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Skepticism about a green future

The start of the US government is reaching its limits in Gilette. “Most people here are pretty short-sighted,” says Tim Hussey, putting down his cigarette and carefully sipping his overflowing beer. Like every evening, the pensioner sits with other coal workers in a smoky bar on the outskirts of Gilette. The flags and stickers covering the walls quickly make it clear: Trump is being elected here.

Tim Hussey, pensioner in Gilette, USA, at a bar counter

Tim Hussey, pensioner in Gilette doesn’t think coal mining is finally over

“This city tends to be very radical,” says the 67-year-old, “and I understand that.” After all, if you have a wife and children, you have to see how you can bring in the money. He doesn’t really believe in man-made climate change either, but he can understand the government’s initiative. “There are just things that help our environment. But fossil fuels will never go away,” he says.

Like so many in town, Hussey doesn’t think much of demonizing coal. Because it is precisely here in Gilette that the raw material is cleaner than anywhere else in the world. Unlike German brown coal, for example, which consists largely of carbon and is therefore the most climate-damaging of all energy sources, coal here is considered to be particularly low in CO2 thanks to the special soil. Sulfur is also virtually non-existent in the rock.

Finding solutions for the charcoal

“We need to stop looking at coal the way we’ve seen it for the last 350 years,” says Jim Ford, operations director of the Wyoming Integrated Test Center, an initiative dedicated to the resource’s sustainable future. Together with his colleagues, he is trying to develop solutions for a more sustainable application not far from the Dry Fork Station, the only and cleanest coal-fired power plant in the region. Thanks to a special access, the researchers there are able to tap off harmful emissions before the combustion process and thus ensure that they do not get into the environment. Scientists call this method carbon capture.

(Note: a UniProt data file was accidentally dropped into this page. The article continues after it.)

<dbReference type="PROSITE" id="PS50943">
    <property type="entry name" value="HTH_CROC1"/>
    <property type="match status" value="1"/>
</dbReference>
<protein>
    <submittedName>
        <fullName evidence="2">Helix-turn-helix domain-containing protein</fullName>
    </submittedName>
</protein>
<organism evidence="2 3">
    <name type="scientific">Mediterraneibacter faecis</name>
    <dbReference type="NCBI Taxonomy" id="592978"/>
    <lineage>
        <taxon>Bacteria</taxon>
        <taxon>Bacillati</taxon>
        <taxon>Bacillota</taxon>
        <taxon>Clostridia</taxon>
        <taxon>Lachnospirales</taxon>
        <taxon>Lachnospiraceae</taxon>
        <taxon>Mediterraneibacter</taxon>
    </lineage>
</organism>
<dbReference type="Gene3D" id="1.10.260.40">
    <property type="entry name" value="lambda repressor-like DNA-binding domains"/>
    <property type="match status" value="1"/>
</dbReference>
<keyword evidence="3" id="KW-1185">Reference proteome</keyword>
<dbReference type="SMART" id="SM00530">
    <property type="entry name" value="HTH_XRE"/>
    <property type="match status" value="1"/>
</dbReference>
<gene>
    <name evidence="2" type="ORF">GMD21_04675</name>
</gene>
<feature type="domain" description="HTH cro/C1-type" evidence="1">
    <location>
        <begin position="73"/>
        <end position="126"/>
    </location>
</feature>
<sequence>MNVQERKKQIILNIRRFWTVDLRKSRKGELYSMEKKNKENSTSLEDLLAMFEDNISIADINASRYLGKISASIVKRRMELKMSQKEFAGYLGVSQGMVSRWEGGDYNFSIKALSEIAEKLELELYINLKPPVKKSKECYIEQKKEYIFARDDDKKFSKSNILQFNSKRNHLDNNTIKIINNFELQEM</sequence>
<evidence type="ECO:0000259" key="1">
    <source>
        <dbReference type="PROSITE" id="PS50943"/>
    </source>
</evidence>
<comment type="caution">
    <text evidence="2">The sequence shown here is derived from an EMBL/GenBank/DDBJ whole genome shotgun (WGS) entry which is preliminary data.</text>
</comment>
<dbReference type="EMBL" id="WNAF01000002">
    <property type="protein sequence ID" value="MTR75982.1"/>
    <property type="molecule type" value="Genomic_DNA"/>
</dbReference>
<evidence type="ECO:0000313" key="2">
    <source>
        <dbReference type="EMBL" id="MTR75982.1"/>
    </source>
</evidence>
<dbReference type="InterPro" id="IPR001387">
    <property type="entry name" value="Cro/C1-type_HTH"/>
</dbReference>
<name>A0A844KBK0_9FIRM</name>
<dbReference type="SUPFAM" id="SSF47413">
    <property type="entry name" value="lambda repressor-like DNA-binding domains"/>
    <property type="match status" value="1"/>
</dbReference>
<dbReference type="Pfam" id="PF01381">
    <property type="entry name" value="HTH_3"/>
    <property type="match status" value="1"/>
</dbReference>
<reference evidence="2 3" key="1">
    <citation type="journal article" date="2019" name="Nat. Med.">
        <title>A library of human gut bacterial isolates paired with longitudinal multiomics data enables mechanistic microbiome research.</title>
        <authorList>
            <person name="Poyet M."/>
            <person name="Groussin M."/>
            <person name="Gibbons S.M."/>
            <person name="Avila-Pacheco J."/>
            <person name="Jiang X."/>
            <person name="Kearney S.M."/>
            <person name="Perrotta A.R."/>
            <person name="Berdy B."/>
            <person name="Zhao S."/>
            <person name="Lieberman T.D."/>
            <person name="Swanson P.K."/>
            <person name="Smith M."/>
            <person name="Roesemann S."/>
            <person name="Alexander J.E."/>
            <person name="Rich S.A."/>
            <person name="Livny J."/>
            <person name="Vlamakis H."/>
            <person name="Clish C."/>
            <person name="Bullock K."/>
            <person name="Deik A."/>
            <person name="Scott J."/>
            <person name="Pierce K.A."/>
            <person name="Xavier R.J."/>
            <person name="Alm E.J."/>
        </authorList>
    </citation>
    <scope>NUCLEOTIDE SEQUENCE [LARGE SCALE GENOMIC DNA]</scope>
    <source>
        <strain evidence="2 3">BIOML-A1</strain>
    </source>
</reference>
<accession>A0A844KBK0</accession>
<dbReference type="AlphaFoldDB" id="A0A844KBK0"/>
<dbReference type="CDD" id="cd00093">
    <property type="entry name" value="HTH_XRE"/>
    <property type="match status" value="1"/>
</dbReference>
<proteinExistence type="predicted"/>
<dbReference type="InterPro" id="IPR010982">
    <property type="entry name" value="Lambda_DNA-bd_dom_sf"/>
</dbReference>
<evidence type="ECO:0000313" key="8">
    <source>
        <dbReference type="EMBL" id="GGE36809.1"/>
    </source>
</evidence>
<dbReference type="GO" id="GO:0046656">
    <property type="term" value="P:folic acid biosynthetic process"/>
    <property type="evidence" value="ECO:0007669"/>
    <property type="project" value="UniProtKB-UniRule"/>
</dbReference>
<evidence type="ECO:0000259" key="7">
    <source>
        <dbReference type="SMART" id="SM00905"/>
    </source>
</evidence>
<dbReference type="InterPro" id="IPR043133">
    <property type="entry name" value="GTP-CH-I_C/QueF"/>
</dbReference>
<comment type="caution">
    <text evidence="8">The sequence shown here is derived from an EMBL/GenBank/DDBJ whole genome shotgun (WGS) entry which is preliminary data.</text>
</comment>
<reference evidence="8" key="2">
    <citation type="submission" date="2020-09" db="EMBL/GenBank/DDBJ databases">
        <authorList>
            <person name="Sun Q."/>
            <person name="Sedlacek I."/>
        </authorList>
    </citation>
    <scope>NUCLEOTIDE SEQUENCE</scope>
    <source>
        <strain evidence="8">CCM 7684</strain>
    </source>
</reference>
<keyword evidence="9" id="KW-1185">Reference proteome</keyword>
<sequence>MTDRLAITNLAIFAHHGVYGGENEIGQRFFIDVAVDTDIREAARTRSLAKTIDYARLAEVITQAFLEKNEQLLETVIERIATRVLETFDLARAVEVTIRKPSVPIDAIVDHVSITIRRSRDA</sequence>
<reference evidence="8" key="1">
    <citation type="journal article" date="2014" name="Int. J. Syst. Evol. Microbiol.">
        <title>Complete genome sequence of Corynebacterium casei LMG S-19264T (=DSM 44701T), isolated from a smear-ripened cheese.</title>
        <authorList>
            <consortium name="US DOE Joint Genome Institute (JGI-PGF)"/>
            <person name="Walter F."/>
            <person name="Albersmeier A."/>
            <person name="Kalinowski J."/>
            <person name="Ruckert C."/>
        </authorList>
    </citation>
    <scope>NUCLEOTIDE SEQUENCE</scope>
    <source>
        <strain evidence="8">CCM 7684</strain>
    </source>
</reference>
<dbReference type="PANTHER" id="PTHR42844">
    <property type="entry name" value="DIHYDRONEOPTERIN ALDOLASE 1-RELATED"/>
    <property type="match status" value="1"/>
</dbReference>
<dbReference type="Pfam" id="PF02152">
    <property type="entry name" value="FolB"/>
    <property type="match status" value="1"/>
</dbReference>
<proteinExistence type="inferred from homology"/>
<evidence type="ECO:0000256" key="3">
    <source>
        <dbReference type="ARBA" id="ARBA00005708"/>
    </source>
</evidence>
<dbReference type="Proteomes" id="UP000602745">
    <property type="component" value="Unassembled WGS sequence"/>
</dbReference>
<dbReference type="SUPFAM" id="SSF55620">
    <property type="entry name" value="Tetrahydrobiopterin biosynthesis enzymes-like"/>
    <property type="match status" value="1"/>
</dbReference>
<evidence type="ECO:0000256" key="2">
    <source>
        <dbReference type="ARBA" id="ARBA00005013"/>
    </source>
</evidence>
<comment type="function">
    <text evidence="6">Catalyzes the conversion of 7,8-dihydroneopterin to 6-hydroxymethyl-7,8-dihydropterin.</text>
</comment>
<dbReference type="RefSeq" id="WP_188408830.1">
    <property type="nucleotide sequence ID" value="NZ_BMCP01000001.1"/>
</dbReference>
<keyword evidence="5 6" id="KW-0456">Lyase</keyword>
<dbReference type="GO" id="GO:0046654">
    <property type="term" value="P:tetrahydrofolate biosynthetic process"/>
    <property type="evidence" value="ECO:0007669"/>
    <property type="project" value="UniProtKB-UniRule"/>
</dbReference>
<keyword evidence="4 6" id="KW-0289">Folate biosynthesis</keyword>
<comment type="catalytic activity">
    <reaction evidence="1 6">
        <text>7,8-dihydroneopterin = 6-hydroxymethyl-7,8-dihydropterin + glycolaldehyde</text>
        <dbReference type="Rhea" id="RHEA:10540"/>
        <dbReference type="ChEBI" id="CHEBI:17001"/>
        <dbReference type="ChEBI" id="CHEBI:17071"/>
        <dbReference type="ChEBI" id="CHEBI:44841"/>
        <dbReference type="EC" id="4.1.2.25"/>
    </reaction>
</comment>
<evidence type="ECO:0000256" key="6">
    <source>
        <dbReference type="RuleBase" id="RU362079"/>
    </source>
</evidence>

The collected carbon dioxide, according to the idea, could be stored deep in Wyoming’s soil in the long term. Local oil companies are already using the process to generate higher pressure underground and thus pump oil more efficiently. “Of course it’s easier to complain about coal and do nothing. But we can find a solution for CO2, just like we have found solutions for mercury, for nitrogen oxides and for sulfur oxides in the past,” says Ford.

Completely new products made from coal that do not require combustion that is harmful to the environment are also being developed in Gilette. Concrete, asphalt and mortar, for example. 4000 bricks, from which whole houses could be built, have already been produced. Even processes such as coal gasification, in which coal is converted into hydrogen to produce a synthesis gas that is already used in the manufacture of chemicals, liquid and motor fuels, electricity generation and gaseous fuels, are to be refined in the long term.

Truck in Wyoming, USA

It is hoped that coal from Gilette could be used to produce hydrogen and ultimately drive vehicles

Whether all of these methods will be enough to improve the image of coal and convince companies and states of a sustainable future cannot yet be foreseen. “There is a possibility that we will fail and it will all have been in vain,” says Christopherson, who firmly believes in the project. Columbus would never have crossed the ocean and the Americans would never have gone to the moon if the human spirit were not capable and strong. “We just have to try. If we don’t do it, nobody will.”